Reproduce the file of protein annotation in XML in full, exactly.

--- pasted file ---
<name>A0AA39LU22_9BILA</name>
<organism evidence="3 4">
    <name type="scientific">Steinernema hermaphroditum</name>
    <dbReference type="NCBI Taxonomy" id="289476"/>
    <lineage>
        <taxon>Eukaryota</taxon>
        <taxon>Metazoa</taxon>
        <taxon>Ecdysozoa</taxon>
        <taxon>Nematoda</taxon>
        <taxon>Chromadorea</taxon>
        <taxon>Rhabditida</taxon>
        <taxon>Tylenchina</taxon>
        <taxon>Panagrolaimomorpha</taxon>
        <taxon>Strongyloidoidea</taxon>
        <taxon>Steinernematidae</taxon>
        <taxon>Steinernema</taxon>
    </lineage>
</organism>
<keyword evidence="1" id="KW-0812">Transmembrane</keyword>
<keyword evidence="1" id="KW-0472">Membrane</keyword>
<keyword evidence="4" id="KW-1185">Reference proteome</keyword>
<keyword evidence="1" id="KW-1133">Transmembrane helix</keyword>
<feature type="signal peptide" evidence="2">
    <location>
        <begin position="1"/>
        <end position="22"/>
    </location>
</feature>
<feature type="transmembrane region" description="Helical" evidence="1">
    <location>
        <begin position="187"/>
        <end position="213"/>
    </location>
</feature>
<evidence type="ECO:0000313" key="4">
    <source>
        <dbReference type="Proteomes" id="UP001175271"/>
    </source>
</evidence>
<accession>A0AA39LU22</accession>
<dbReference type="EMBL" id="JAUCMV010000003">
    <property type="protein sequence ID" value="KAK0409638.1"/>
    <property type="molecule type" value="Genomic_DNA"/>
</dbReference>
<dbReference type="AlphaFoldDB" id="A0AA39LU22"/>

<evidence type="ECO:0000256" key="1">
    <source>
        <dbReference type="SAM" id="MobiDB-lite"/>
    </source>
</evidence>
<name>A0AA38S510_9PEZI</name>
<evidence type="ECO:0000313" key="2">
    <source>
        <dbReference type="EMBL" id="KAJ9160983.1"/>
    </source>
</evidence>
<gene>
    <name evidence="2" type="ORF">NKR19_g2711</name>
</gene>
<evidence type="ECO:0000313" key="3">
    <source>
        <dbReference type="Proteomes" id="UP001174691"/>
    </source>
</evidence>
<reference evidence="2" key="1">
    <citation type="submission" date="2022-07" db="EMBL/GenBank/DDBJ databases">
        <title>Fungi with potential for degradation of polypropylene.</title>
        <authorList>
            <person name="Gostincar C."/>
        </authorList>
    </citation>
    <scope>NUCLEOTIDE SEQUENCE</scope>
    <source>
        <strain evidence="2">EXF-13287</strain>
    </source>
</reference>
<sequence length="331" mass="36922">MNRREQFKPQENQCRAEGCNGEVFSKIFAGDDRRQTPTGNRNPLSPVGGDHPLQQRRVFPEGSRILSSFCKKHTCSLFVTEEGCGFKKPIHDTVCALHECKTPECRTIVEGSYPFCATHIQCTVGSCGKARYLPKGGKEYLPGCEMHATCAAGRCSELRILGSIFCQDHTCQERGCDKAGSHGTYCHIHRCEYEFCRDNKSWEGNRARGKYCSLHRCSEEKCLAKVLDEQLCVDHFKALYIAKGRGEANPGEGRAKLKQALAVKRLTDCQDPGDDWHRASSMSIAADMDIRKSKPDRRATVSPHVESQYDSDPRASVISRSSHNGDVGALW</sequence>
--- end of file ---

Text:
<name>A0AA39LU22_9BILA</name>
<organism evidence="3 4">
    <name type="scientific">Steinernema hermaphroditum</name>
    <dbReference type="NCBI Taxonomy" id="289476"/>
    <lineage>
        <taxon>Eukaryota</taxon>
        <taxon>Metazoa</taxon>
        <taxon>Ecdysozoa</taxon>
        <taxon>Nematoda</taxon>
        <taxon>Chromadorea</taxon>
        <taxon>Rhabditida</taxon>
        <taxon>Tylenchina</taxon>
        <taxon>Panagrolaimomorpha</taxon>
        <taxon>Strongyloidoidea</taxon>
        <taxon>Steinernematidae</taxon>
        <taxon>Steinernema</taxon>
    </lineage>
</organism>
<keyword evidence="1" id="KW-0812">Transmembrane</keyword>
<keyword evidence="1" id="KW-0472">Membrane</keyword>
<keyword evidence="4" id="KW-1185">Reference proteome</keyword>
<keyword evidence="1" id="KW-1133">Transmembrane helix</keyword>
<feature type="signal peptide" evidence="2">
    <location>
        <begin position="1"/>
        <end position="22"/>
    </location>
</feature>
<feature type="transmembrane region" description="Helical" evidence="1">
    <location>
        <begin position="187"/>
        <end position="213"/>
    </location>
</feature>
<evidence type="ECO:0000313" key="4">
    <source>
        <dbReference type="Proteomes" id="UP001175271"/>
    </source>
</evidence>
<accession>A0AA39LU22</accession>
<dbReference type="EMBL" id="JAUCMV010000003">
    <property type="protein sequence ID" value="KAK0409638.1"/>
    <property type="molecule type" value="Genomic_DNA"/>
</dbReference>
<dbReference type="AlphaFoldDB" id="A0AA39LU22"/>

<evidence type="ECO:0000256" key="1">
    <source>
        <dbReference type="SAM" id="MobiDB-lite"/>
    </source>
</evidence>
<name>A0AA38S510_9PEZI</name>
<evidence type="ECO:0000313" key="2">
    <source>
        <dbReference type="EMBL" id="KAJ9160983.1"/>
    </source>
</evidence>
<gene>
    <name evidence="2" type="ORF">NKR19_g2711</name>
</gene>
<evidence type="ECO:0000313" key="3">
    <source>
        <dbReference type="Proteomes" id="UP001174691"/>
    </source>
</evidence>
<reference evidence="2" key="1">
    <citation type="submission" date="2022-07" db="EMBL/GenBank/DDBJ databases">
        <title>Fungi with potential for degradation of polypropylene.</title>
        <authorList>
            <person name="Gostincar C."/>
        </authorList>
    </citation>
    <scope>NUCLEOTIDE SEQUENCE</scope>
    <source>
        <strain evidence="2">EXF-13287</strain>
    </source>
</reference>
<sequence length="331" mass="36922">MNRREQFKPQENQCRAEGCNGEVFSKIFAGDDRRQTPTGNRNPLSPVGGDHPLQQRRVFPEGSRILSSFCKKHTCSLFVTEEGCGFKKPIHDTVCALHECKTPECRTIVEGSYPFCATHIQCTVGSCGKARYLPKGGKEYLPGCEMHATCAAGRCSELRILGSIFCQDHTCQERGCDKAGSHGTYCHIHRCEYEFCRDNKSWEGNRARGKYCSLHRCSEEKCLAKVLDEQLCVDHFKALYIAKGRGEANPGEGRAKLKQALAVKRLTDCQDPGDDWHRASSMSIAADMDIRKSKPDRRATVSPHVESQYDSDPRASVISRSSHNGDVGALW</sequence>